Dems fearing Trump’s ‘retribution’ have themselves to blame

Democrats and their allies in the press are melting down at Donald Trump’s talk of “retribution” through the legal system.

They’re the last people in the world who should talk.

As Trump has endured a criminal conviction, three other indictments and a huge civil-fraud judgment — all prosecuted by the Biden Justice Department and elected Democrats — he has spent months threatening to retaliate in kind: “I will be your retribution.”

Some Trump allies have already started drawing up lists of Democrats to prosecute.

Joe Biden’s campaign, without a shred of self-awareness, has warned that “convicted felon Donald Trump” is “raising plans to jail his political opponents” in “just the latest proof that he will do anything to…seek revenge on anyone who opposes him.”

Former FBI Deputy Director Andrew McCabe told CNN he’s hearing from FBI employees who feel they may have to flee the country to avoid prosecution if Trump is elected.

In a post-conviction interview with Sean Hannity, Trump insisted, “I would have every right to go after them.”

But he also sounded a newly conciliatory note.

“When Biden goes out and everyone says, ‘Bye bye,’ and then he gets indicted two days later — the country doesn’t want that,” Trump said. “I want to bring the country together.”

He insisted that this was why he never followed through on his 2016 “lock her up” threats to prosecute Hillary Clinton.

Vindictive prosecutions on the part of a second Trump administration would be bad.

Worse would be abusing the legal system by bringing legally bogus cases, submitting false evidence, establishing secret surveillance, stretching the law in all manner of unprecedented directions and charging opponents for things that allies got away with.

All of that has already been done to Trump.

If he retaliates, Democrats will have nobody to blame but themselves.

If you’re going to break longstanding norms and indict a former president, you should have the goods to show that he committed something everybody knows is a crime.

You should be able to point to a clear record of the law being used against both sides without fear or favor.

Democratic prosecutors have done the opposite.

Trump’s New York conviction for lying to his own checkbook should never even have gone to trial.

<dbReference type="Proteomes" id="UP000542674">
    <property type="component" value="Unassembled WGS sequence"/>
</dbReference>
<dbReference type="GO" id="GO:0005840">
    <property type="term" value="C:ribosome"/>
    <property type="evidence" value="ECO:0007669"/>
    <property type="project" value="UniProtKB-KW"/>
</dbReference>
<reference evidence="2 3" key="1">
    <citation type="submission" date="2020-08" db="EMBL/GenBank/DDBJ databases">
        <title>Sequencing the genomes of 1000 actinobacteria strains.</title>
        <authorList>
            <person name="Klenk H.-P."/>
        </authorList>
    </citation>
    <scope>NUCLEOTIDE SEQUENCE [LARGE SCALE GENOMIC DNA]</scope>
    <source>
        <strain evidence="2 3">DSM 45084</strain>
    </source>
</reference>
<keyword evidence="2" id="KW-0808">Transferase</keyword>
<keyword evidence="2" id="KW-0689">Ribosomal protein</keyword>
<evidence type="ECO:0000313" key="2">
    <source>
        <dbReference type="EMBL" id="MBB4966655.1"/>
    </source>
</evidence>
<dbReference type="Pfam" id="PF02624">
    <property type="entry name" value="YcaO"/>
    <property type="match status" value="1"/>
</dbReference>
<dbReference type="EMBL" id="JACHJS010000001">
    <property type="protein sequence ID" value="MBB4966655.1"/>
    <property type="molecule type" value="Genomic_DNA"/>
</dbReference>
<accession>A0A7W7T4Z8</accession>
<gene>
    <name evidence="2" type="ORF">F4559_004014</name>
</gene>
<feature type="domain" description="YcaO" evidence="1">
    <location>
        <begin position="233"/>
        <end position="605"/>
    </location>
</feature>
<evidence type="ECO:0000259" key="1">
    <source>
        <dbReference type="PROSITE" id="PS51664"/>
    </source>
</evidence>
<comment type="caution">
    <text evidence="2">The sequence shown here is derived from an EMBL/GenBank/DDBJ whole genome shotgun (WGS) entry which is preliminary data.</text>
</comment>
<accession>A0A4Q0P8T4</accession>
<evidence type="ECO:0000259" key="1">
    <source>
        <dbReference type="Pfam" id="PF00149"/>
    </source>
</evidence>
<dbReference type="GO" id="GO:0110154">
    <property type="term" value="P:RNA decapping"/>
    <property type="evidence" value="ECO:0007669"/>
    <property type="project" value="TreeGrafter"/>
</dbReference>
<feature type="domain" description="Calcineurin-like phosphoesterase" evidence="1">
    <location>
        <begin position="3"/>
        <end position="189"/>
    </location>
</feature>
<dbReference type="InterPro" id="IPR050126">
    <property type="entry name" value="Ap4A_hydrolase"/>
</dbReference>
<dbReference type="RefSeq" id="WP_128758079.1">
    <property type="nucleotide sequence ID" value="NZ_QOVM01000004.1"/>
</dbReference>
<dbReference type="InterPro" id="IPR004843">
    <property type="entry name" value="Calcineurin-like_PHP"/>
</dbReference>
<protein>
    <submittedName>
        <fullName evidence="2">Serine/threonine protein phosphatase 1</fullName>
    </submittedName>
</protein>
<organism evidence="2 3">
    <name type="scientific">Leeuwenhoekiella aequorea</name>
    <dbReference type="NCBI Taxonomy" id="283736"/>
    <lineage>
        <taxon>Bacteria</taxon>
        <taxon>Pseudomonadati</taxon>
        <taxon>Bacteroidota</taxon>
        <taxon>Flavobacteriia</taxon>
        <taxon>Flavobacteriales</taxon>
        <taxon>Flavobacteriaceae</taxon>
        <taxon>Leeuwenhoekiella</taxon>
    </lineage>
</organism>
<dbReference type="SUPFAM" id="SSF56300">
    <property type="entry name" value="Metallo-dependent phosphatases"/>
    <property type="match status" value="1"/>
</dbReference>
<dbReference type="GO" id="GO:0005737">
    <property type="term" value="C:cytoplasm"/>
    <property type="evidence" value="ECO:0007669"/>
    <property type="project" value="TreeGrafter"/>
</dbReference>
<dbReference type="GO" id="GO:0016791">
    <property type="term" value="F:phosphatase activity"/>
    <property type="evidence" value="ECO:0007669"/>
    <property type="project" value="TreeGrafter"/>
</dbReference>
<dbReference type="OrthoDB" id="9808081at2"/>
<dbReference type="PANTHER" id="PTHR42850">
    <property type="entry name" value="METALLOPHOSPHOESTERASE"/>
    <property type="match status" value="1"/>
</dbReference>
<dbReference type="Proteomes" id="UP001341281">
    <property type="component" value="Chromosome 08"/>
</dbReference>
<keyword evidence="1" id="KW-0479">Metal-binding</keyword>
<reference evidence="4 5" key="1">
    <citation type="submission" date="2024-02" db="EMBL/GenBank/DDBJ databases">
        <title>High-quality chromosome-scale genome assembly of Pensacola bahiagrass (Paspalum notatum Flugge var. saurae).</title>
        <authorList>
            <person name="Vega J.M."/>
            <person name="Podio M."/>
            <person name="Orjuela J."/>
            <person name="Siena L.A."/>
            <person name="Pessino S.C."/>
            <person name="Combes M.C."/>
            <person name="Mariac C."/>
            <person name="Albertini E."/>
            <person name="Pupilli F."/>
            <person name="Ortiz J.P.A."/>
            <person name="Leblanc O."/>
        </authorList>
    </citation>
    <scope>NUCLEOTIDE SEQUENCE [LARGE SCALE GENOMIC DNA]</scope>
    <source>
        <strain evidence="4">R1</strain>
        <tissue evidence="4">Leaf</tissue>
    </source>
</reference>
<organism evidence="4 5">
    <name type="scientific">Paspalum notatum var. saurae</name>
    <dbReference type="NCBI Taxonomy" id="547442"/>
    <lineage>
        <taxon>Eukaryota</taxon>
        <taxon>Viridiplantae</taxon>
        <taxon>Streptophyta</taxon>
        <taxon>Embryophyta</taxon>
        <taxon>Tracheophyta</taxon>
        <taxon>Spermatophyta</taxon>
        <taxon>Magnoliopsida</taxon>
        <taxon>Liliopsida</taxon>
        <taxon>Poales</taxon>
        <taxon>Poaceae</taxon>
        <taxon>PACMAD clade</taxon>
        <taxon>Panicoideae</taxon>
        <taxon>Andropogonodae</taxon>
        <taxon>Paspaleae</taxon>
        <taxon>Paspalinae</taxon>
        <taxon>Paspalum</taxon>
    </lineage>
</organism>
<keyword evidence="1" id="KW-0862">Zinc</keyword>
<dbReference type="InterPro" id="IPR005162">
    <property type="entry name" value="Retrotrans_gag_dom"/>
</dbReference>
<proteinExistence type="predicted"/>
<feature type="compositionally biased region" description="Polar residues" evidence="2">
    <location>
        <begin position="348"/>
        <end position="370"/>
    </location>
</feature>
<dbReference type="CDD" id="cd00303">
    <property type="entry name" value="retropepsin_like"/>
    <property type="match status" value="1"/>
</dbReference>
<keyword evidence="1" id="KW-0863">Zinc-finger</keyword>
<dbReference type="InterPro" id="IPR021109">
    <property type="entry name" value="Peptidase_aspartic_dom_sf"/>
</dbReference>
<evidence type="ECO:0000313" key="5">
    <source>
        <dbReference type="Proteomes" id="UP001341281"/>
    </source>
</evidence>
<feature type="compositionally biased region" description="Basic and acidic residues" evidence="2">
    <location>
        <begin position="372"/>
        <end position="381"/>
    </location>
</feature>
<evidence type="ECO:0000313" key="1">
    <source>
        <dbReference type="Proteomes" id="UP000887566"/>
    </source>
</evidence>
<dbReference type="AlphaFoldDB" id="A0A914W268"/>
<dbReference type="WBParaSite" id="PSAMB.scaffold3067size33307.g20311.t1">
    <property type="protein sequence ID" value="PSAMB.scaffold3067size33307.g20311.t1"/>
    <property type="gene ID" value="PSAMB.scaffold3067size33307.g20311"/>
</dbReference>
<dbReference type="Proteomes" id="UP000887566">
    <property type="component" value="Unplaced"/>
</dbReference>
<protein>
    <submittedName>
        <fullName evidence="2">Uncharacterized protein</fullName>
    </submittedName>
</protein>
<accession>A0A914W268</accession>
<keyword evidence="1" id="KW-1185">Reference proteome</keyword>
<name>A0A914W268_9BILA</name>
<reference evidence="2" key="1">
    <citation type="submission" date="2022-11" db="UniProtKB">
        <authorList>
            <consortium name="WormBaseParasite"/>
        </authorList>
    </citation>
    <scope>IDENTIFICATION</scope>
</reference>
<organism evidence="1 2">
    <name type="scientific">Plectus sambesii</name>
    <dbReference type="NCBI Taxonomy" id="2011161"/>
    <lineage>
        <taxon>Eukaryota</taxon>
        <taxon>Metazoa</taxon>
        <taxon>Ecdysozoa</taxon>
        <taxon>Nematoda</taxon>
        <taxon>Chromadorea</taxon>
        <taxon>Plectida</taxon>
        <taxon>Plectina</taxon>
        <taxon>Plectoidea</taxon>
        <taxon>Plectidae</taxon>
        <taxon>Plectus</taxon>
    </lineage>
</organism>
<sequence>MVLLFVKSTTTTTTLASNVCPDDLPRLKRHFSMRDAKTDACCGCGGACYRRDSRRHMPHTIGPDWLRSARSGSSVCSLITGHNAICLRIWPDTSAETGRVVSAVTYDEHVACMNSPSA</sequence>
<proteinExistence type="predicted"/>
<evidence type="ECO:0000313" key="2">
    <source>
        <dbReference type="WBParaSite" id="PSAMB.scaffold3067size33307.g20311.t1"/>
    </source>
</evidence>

Nobody had ever before been charged under state law for violating federal campaign laws, and prosecutors never even tried to prove the central element of the charge: that Trump created false business records with intent to use them to defraud someone.

There was no evidence that the private records were ever meant to see the light of day.

There was no victim in that case, just as there was no victim in Letitia James’s civil-fraud case that smacked Trump with almost half a billion dollars in fines.

Trump was charged with the same thing Hillary’s campaign did: taking campaign expenses and misrecording them as legal expenses.

Hillary got a modest fine, Trump got branded a felon.

Jack Smith’s indictment of Trump in Washington, DC, charges him with a “conspiracy to defraud the United States” by his out-in-the-open scheme to get Congress to throw out Biden’s electoral votes.

Never mind that the Supreme Court for a century has ruled that the conspiracy statute doesn’t apply to elections or to open resistance to government action.

Trump’s Justice Department never went after Hillary for mishandling national-security information through an insecure private email server.

Joe Biden has skated for sloppily stacking classified documents in his garage after being vice president.

But Trump got charged for the same crime.

The case in Georgia was such a political boondoggle, it’s now been indefinitely suspended by the appeals court.

This has been going on for a while.

The FBI submitted bogus evidence, some of it produced by that same Hillary Clinton campaign operation, to get secret warrants to spy on Trump’s campaign.

The Russiagate probe pursued the nonexistent crime of “collusion” even while Jim Comey was testifying under oath to Congress that Trump wasn’t under investigation. That probe went on for two years.

It didn’t start with Trump, either.

Democrats loved the independent counsel law and used it to torment the Reagan and Bush administrations — until it was turned against Bill Clinton.

Legally dubious convictions, later overturned on appeal, took down Republicans such as Rep. Tom DeLay and Virginia Gov. Bob McDonnell (who was prosecuted by the same Jack Smith who’s now pursuing Trump).

The most ridiculous was when Texas Gov. Rick Perry was indicted for using his powers as governor to try to get rid of a corrupt Democratic prosecutor.

I hope Democrats aren’t given a taste of the medicine they’ve served to Trump.

But if they do, it’s a potion of their own making.

Dan McLaughlin is a senior writer at National Review. Twitter: @BaseballCrank

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